OPENESSOpenness is the desire to share intimate ideasand feelings with your partner.Openness refers to thedisclosure of informationconcerning the different facetsof the public self(e.g., interest, hobbies, politicalopinions, career aspirations)and/or the private self(e.g., deep familyissues, identity, self-imageand self-esteem issues).
CLOSEDNESSClosedness is the desire to maintain privacy.Closedness refers to the lack ofdisclosure or sharing of exclusiveinformation about either the publicself or the private self. The termpublic self refers to those facets ofthe person that are readily availableand are easily shared with others,the term private self refers to thosefacets of the person that arepotentially communicable but arenot usually shared with others.
Self-disclosure is one of the key factors in developing a personalized relationship in any culture or ethic group. Self-disclosure is the deliberate process of revealing significant information about oneself that would not normally be known.
The breadth of self-disclosure refers to the number of topics a person is willing to share with others. For instance, when two friends meet for drinks or a meal, the number of topics is typically large. Issues can range from travel plans, to dating experiences, to school and work updates.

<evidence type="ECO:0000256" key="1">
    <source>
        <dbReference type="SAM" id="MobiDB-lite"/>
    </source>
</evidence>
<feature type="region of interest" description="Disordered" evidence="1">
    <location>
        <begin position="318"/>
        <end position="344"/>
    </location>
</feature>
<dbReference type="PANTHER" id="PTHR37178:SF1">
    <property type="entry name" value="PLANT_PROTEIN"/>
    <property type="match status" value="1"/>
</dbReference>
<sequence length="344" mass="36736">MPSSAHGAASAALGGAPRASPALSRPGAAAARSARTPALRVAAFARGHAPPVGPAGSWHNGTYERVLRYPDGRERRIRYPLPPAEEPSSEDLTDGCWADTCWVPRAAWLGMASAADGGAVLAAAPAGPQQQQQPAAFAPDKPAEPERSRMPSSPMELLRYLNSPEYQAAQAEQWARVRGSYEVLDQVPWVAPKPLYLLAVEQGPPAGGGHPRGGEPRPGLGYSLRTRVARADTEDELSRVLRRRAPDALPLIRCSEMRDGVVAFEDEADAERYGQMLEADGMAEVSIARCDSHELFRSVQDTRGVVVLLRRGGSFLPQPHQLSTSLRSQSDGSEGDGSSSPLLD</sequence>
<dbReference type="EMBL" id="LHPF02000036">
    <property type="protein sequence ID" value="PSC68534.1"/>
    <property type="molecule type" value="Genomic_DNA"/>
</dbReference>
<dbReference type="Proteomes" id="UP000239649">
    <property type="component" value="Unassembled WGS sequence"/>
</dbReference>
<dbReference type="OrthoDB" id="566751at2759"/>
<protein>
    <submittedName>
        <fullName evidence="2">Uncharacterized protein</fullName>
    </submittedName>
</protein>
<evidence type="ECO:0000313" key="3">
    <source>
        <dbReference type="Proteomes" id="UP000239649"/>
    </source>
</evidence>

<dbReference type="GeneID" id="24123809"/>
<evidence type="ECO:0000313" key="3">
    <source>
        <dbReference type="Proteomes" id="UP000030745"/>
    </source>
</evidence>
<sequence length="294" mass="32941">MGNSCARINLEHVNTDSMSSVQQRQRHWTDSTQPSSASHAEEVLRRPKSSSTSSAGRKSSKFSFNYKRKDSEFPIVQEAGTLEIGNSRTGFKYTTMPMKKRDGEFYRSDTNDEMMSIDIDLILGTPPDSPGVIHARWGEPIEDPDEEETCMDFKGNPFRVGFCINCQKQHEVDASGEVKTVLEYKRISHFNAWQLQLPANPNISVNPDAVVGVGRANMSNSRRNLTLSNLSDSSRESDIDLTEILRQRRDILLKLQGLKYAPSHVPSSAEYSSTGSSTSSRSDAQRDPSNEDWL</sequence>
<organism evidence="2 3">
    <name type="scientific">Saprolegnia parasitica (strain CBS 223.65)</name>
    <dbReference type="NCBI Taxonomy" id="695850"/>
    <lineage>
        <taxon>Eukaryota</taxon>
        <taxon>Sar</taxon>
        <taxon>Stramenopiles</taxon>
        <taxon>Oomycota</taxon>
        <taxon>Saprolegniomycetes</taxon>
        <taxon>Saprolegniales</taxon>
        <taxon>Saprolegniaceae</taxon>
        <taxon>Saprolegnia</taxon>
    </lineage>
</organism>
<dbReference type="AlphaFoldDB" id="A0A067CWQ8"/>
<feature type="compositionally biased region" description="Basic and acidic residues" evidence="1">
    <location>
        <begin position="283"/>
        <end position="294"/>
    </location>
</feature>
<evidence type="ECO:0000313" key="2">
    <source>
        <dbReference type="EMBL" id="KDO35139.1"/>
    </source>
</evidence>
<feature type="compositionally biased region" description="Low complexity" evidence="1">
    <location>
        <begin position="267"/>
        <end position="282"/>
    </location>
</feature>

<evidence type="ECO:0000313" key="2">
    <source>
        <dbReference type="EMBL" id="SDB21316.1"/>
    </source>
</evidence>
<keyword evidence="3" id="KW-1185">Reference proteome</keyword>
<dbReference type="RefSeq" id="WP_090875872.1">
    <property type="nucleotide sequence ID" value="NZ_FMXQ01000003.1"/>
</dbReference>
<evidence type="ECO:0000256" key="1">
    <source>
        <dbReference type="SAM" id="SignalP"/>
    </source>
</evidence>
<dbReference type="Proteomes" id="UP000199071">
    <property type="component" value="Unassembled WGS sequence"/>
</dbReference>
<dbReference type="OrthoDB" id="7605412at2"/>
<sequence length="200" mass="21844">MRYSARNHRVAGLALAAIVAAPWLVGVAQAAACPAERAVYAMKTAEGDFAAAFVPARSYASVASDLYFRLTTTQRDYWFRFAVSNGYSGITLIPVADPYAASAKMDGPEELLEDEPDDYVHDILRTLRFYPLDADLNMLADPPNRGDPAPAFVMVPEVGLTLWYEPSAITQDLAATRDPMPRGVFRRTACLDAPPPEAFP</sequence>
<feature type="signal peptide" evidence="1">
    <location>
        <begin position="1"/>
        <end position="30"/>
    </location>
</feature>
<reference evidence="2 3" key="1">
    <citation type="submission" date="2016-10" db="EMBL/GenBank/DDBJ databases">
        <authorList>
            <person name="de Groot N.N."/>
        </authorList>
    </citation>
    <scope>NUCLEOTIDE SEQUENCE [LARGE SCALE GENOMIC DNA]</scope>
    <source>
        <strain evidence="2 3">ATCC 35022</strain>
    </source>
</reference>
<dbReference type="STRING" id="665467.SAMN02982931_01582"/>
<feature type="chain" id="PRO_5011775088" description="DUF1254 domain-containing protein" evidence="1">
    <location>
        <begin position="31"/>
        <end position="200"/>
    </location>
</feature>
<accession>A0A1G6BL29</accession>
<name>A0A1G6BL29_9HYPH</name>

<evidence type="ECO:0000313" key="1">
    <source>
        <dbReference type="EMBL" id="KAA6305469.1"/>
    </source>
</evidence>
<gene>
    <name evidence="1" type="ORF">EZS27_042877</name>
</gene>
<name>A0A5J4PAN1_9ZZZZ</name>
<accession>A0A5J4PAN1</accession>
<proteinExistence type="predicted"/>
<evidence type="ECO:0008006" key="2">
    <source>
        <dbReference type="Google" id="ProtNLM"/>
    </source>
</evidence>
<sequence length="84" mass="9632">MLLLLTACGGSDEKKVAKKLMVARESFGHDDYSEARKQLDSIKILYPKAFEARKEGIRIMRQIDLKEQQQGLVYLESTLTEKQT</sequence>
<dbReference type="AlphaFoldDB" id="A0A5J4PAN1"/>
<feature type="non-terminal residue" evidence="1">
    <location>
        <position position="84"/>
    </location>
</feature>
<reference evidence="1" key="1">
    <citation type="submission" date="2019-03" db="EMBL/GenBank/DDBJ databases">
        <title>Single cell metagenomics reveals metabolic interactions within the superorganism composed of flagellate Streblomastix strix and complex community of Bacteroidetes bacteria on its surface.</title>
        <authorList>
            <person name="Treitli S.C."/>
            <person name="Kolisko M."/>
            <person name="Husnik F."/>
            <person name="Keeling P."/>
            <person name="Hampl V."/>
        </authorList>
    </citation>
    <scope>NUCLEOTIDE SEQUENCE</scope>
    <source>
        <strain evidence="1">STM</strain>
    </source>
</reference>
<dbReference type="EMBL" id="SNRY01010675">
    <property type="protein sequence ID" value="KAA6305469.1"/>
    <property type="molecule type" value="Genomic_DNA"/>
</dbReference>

The depth of self-disclosure refers to the level of intimacyor emotional vulnerability a person is willing to reveal inher or his conversation exchange process. Forexample, when two close friends talk about theirinterracial dating experiences, the depth of disclosureusually consists of intimate details, the high and lowpoints, concerns, frustrations, family reactions, andexhilaration points.
Therefore, you may also converse on similar topics with acquantances or coworkers but really go to more deep and intimate levels – revealing your fears, worries, pride or joy – with selective friends
Novelty: desire for originality freshness uniquenessPredictability: desire for consistency reliability dependability
Shelly and Joel much of thehave been uncertainty => is gone from theirdating for a year relationship
But they do not want to eliminate uncertainty altogether. With no uncertainty at all, a relationship becomes so predictable and so routine that it is boring.
Although Shelly and Joel know each other well, can predict much about each other, and have quite a few routines in their relationship, they also want to be surprised and have new experiences with each other.They each need some amount of both novelty and predictability in the relationship.